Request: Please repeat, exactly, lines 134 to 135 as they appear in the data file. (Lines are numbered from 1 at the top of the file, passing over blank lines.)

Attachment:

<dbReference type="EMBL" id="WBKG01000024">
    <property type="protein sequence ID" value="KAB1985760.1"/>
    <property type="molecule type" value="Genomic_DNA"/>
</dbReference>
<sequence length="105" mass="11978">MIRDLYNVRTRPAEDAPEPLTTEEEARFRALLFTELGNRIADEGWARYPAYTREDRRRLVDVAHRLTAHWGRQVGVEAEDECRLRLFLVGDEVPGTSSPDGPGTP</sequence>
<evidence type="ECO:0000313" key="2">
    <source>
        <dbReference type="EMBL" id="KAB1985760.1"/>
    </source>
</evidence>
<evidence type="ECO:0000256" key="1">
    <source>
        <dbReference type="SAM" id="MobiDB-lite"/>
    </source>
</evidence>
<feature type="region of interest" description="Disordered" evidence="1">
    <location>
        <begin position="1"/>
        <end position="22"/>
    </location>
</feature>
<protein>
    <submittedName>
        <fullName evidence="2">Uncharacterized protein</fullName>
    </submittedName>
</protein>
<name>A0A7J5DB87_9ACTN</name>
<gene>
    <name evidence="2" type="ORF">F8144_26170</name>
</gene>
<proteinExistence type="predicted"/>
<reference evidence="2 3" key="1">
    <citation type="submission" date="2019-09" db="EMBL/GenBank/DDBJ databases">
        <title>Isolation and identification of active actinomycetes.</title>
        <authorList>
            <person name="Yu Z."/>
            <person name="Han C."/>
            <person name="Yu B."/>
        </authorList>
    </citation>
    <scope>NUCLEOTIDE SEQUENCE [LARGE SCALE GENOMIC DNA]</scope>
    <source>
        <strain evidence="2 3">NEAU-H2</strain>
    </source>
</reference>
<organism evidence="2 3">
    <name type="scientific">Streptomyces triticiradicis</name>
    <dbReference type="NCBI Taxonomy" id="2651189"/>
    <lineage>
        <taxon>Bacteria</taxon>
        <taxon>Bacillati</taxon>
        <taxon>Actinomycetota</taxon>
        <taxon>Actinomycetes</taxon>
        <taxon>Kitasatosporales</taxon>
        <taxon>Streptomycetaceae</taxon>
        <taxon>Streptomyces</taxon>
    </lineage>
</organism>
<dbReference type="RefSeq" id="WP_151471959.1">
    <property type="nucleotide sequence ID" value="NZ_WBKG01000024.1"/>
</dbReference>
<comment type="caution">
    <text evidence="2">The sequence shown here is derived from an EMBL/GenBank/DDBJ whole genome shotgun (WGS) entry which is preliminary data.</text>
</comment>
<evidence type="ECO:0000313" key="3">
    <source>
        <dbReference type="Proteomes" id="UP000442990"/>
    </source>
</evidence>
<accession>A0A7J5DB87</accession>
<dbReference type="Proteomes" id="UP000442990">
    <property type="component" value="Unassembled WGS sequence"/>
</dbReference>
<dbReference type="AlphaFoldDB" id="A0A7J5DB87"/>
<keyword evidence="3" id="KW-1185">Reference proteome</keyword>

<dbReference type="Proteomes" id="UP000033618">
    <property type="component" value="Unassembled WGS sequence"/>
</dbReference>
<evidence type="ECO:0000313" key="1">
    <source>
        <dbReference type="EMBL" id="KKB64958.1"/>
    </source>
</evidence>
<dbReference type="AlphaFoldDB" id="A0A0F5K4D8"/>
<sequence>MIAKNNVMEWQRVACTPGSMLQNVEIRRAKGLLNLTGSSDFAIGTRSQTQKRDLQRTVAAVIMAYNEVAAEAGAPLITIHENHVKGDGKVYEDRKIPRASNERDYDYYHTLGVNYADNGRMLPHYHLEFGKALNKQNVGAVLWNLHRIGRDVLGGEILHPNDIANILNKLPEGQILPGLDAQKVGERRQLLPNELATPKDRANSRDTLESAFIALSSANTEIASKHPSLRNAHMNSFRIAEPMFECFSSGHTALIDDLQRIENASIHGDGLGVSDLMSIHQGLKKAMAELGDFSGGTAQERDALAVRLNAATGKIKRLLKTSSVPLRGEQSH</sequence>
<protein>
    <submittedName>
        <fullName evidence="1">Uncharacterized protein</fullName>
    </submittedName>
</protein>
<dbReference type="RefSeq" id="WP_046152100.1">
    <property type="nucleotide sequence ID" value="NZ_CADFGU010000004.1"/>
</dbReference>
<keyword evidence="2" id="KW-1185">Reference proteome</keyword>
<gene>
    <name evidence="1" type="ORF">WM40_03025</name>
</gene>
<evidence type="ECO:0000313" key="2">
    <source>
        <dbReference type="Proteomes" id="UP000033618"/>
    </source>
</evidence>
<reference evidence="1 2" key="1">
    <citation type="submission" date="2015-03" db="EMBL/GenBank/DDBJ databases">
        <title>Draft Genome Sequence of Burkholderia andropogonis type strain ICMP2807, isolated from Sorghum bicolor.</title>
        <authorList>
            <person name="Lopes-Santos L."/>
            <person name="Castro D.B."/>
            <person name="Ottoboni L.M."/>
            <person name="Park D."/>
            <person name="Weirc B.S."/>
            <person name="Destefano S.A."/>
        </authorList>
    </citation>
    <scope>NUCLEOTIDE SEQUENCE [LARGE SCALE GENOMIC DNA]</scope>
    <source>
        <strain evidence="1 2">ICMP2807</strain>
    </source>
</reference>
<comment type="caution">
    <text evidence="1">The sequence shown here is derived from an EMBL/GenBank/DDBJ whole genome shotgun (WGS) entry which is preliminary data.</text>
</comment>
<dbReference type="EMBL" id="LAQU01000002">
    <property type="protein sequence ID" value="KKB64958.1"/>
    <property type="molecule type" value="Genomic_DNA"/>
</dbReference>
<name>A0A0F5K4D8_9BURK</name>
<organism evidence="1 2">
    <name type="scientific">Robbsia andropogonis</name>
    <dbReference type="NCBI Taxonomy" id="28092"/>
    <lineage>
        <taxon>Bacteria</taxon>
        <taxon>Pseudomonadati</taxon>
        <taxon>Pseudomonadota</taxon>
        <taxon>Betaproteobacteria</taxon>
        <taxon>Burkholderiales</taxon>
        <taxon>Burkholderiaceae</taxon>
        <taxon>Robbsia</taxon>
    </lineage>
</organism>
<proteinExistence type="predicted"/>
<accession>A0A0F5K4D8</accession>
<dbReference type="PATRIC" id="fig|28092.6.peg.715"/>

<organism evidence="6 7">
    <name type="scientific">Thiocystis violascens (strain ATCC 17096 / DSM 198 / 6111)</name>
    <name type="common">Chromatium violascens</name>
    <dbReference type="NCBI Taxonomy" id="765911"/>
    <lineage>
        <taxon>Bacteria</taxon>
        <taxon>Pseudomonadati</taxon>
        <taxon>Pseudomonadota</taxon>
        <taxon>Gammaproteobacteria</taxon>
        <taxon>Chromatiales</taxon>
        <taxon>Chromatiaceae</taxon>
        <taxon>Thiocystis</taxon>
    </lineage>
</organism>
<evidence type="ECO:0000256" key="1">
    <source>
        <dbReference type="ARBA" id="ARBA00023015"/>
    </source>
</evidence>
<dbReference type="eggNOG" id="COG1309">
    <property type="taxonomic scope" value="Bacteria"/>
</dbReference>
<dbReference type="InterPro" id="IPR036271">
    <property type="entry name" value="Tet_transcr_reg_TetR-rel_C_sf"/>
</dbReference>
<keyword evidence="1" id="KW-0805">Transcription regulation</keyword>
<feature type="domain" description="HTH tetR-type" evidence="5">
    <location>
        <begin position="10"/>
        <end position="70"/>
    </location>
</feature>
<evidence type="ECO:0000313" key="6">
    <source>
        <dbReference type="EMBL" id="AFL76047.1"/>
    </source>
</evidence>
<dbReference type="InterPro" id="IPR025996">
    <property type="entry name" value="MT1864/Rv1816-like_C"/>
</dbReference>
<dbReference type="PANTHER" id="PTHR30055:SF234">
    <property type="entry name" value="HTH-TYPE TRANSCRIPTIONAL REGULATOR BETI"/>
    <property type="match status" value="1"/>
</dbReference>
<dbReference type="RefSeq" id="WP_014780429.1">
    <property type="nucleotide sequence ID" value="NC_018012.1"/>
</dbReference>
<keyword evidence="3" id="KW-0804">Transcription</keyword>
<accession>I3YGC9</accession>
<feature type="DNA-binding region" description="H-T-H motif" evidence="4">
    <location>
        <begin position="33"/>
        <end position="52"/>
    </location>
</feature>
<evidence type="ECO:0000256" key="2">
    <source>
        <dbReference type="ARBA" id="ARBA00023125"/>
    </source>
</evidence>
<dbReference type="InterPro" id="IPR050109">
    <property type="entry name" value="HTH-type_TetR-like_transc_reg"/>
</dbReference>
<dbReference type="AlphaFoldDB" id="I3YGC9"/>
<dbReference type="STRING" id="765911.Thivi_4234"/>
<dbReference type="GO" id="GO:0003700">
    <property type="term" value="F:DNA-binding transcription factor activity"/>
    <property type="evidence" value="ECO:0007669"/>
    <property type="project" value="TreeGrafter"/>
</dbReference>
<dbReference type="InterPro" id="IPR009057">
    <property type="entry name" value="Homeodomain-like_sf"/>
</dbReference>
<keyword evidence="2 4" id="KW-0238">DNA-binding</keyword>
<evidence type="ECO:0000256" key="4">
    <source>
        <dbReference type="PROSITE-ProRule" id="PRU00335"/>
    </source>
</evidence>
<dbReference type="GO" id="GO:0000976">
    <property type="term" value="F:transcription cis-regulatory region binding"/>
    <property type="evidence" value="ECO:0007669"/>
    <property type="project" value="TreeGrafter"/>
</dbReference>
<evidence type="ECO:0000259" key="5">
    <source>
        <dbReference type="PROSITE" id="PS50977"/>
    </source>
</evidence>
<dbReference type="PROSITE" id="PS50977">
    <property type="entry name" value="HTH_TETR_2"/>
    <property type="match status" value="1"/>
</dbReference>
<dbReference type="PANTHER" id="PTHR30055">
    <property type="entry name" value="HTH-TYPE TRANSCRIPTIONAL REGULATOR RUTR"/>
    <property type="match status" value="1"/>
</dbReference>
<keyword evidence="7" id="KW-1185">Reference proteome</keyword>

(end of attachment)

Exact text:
        <taxon>Pseudomonadota</taxon>
        <taxon>Betaproteobacteria</taxon>